09 July 2009

Where do dead birds go? — Part 16

Sometimes they just stay there, like this dead catbird I photographed the other day by the side of a road. It was probably a hit-and-run victim.


Or, like these remnants of undoubtedly what was once a bird. I've been passing by them on a path on my way to and from the train station every work day for about a month.


For whatever reason, there seems to be quite a bit of interest out there in figuring out what happens to birds after they die. A Google search using the phrase "where do dead birds go" returned 11,200 hits*. I have already provided an answer in this post.

The moral of today's post is that anyone who spends a lot of time walking, while paying attention to what's on the ground, is bound to see plenty of dead birds, in addition to other types of expired creatures, for example, salamanders.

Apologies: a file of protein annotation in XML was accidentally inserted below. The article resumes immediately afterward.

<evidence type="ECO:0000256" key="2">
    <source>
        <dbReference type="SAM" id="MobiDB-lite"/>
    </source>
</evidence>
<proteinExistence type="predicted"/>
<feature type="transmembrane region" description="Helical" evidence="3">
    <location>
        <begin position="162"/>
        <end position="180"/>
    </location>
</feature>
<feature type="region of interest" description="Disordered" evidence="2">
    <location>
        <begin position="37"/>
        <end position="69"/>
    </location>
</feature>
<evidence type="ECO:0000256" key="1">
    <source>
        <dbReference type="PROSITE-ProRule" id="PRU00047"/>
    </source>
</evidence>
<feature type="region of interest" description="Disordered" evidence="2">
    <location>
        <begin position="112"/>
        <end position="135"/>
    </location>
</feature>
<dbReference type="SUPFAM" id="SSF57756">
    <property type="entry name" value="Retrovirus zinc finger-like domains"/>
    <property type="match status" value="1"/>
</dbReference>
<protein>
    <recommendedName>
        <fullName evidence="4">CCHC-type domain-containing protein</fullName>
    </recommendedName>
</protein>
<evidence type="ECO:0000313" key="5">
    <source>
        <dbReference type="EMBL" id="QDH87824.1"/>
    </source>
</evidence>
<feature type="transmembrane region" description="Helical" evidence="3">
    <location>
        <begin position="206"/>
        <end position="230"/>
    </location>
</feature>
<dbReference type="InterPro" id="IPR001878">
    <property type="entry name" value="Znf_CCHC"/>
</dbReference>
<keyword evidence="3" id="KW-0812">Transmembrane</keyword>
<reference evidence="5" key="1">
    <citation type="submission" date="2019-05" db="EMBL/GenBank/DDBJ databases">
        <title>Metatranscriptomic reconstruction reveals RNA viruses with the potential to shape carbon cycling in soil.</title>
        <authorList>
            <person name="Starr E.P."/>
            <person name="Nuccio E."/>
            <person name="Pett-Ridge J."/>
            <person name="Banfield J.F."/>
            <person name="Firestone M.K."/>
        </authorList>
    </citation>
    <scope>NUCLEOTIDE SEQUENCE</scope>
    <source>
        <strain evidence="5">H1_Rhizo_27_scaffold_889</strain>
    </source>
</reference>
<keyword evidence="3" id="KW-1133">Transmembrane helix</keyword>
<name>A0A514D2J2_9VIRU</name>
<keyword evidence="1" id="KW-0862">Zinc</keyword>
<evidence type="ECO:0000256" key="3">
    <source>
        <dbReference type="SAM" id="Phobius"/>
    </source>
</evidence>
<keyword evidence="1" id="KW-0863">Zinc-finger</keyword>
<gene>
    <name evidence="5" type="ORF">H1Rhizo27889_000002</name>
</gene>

*In comparison, when I searched for "where do dead rats go", I got only one hit. I don't know if there are more rats or birds, but birds, being more visible than rats, obviously create more interest.


John said...

They also end up here.

I think the second photo might also be an ex-catbird. I'm going by the long tail feathers and short wings, and overall grayness.

xoggoth said...

I spend a lot of time walking or running in the country and I am looking at the ground (collecting feathers for the missus who is doing a school thing on native Americans) but I never see any.

It is clear from patches of feathers that they die but I think the foxes, cats or other smaller predators soon remove them.

Most dead birds I see are on our patio after hitting the windows unfortunately.


Put some stickers on the glass to warn the birds.